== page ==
Tales of a Jewish Rapper: An Interview With George Watsky

Best known for his music, rapper George Watsky got his start in spoken-word poetry. He became a rhythmic and fast rhyming voice for millennials after his video “Watsky Raps Fast” went viral in 2011, kicking off his music career. At the age of 29, he has already produced a number of albums the latest of which, All You Can Do, peaked at #6 on the iTunes charts. Lin- Manuel Miranda, creator of the hit Broadway musical Hamilton, called Watsky one of his “favorite rappers of all time,” and, yesterday, Watksy launched his first collection of Essays called, How to Ruin Everything.

While this honest and humorous account details the things one might expect from a rapper on the road including puking in hotel room toilets, auditioning for porn-star like roles in LA, rolling around with with redheads in the fields of the Midwest, doing cocaine and parties in Los Vegas, the collection also holds insightful nuggets of wisdom and takes a witty approach to dealing with moments of failure, humiliation and adversity.

In perhaps the most poignant essay, Watsky tells the story of his father’s best friend, a therapist who struggled with depression, revealing the inspiration for one of his songs, the Wounded Healer. He begins by describing the complex relationship his father had with his grandmother who, like many Jews of her generation in Manhattan, was raised in poverty during the depression. “If you asked her how she was,” George told me, “she would say, ‘I can’t complain’ and then she would launch into a 20-minute complaining session.” In the essay, George describes his father’s die hard but cautious support for the San Francisco Giants writing, “like many Jews, they knew excitement is dangerous; the more you invest, the more you’re devastated by the let down.”

Watksy independently funded the creation of his music videos, which later went viral, by performing at hundreds of college campuses across America between the years 2008 and 2012. The book describes his time on the road, painting a picture of despair that cast a shadow over rural American towns.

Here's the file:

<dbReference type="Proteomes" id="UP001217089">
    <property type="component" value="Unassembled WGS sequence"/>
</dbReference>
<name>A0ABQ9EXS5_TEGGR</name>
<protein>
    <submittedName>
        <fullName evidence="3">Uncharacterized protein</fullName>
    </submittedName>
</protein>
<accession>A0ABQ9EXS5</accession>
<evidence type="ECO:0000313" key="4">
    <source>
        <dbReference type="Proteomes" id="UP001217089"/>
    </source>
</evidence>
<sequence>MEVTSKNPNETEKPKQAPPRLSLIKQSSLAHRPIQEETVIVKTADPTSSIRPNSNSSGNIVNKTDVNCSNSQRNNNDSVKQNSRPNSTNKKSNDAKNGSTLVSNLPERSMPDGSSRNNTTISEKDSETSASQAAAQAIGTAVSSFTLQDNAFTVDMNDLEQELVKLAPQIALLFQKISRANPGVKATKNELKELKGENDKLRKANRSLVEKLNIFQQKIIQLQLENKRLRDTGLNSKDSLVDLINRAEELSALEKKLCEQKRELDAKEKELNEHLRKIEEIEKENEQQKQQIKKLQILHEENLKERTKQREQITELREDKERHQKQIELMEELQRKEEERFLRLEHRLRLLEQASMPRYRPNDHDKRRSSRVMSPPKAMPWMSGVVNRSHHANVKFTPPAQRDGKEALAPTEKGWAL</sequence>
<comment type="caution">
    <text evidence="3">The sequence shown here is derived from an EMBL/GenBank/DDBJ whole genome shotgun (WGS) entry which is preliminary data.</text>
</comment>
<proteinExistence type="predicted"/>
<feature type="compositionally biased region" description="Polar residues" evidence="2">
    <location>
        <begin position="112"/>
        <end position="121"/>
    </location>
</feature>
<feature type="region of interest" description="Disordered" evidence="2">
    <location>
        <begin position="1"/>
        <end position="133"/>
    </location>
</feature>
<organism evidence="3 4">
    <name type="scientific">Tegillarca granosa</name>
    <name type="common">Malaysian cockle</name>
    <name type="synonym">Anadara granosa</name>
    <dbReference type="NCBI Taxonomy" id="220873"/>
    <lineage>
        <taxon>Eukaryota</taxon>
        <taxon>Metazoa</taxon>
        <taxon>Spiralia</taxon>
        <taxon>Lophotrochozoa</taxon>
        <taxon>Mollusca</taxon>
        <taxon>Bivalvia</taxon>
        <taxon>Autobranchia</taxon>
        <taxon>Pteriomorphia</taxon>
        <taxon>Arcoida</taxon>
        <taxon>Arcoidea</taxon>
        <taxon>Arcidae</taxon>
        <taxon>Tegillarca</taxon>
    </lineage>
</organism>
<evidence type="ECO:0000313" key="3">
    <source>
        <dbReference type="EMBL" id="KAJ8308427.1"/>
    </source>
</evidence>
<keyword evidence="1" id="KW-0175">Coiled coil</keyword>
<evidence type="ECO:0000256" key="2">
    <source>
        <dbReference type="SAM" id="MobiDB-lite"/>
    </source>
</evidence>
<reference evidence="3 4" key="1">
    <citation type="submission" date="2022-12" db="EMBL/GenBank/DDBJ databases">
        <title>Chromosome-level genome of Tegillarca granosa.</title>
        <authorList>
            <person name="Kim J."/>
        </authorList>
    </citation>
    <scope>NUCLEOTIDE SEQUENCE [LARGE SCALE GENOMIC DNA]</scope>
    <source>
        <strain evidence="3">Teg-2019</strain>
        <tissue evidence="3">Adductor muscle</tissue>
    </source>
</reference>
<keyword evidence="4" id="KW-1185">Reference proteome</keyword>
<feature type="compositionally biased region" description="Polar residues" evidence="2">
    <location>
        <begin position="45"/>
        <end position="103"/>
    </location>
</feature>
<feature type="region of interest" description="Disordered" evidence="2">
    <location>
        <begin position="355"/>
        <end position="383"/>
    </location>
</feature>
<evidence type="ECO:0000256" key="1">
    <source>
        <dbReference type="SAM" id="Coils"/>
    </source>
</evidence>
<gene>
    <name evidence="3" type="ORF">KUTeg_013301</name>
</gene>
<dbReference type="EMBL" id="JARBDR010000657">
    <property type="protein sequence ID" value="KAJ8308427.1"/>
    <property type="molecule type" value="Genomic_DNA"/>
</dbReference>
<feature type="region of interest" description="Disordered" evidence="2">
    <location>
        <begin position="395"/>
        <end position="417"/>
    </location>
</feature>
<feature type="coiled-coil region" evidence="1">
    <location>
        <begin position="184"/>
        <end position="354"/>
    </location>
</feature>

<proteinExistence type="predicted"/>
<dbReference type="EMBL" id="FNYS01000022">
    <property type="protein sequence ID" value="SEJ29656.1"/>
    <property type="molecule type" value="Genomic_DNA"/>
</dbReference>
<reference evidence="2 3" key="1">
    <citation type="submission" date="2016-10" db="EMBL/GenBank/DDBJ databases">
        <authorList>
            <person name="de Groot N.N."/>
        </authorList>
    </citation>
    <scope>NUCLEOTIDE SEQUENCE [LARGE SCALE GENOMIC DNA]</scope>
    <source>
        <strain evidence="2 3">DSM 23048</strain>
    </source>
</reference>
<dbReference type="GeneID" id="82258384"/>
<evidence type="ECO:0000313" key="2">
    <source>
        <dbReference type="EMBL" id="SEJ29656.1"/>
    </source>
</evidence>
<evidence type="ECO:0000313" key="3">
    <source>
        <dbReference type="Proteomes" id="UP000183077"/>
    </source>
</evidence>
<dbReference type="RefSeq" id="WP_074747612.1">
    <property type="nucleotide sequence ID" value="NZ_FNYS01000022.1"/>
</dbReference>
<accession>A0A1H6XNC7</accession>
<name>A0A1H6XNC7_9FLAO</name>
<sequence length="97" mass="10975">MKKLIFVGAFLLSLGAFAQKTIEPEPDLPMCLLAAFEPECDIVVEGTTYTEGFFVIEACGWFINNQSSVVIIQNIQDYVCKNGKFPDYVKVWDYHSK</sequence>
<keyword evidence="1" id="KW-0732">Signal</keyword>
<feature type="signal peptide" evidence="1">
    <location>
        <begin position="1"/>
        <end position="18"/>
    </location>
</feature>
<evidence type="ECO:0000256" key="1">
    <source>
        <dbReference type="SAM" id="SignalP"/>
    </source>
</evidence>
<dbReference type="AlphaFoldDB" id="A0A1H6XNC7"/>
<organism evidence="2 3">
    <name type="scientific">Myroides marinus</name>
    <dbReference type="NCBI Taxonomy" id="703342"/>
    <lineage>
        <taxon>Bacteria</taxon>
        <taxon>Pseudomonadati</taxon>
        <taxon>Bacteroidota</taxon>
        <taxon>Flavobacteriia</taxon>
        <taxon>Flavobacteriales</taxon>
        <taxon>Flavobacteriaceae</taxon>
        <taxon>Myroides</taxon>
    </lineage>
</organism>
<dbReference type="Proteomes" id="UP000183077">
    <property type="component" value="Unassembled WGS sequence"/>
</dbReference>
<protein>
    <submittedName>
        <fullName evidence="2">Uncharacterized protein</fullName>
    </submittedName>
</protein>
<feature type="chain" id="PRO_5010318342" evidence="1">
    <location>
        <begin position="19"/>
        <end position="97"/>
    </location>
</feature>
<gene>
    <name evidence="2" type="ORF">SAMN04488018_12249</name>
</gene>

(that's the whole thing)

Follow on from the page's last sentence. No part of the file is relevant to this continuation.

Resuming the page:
When I asked him about touring these empty towns of the Midwest, George explained that there is sadness to it but also a kind of gratification. “I’m performing in a part of America that had this huge boom after WW2,” he said, “It was the engine of the American economy and it’s not anymore. There’s a sad feeling that pervades these closed main streets all over. I was representing a previous version of America both in terms of being a small town in the Midwest as an economic driver and as a white person.” He explained that America will become so much richer in its diversity in the future and that he isn’t sad to see an old institution of power disintegrate. “The straight white male as a power structure is becoming a dinosaur and I don’t think that’s a bad thing.”

Watsky sees a bright future for poetry saying, “I don’t think poetry will ever become obsolete. There will always be new generations that discover the power of a poem. You’re seeing a lot of new poets rise up on the internet right now.”

So why write an entire book about life’s failures? “There’s nobody that can say they didn’t fail a lot of times before they succeeded,” Watsky said,  “I hear ‘no’ more times than I hear ‘yes.’ The only way to lose is to let all those minor stumbles defeat you.”

When I asked Watksy if he would ever perform in Israel he said, “I’d love to come to Israel That’d be awesome!”

How To Ruin Everything  launched yesterday and is available at all major bookstores and online.

About the Author
Emily Rose holds a BA in Middle Eastern Studies from the Hebrew University of Jerusalem. Her work has been featured in The Forward, Hevria and Tim Marshall's news forum, The What and the Why.
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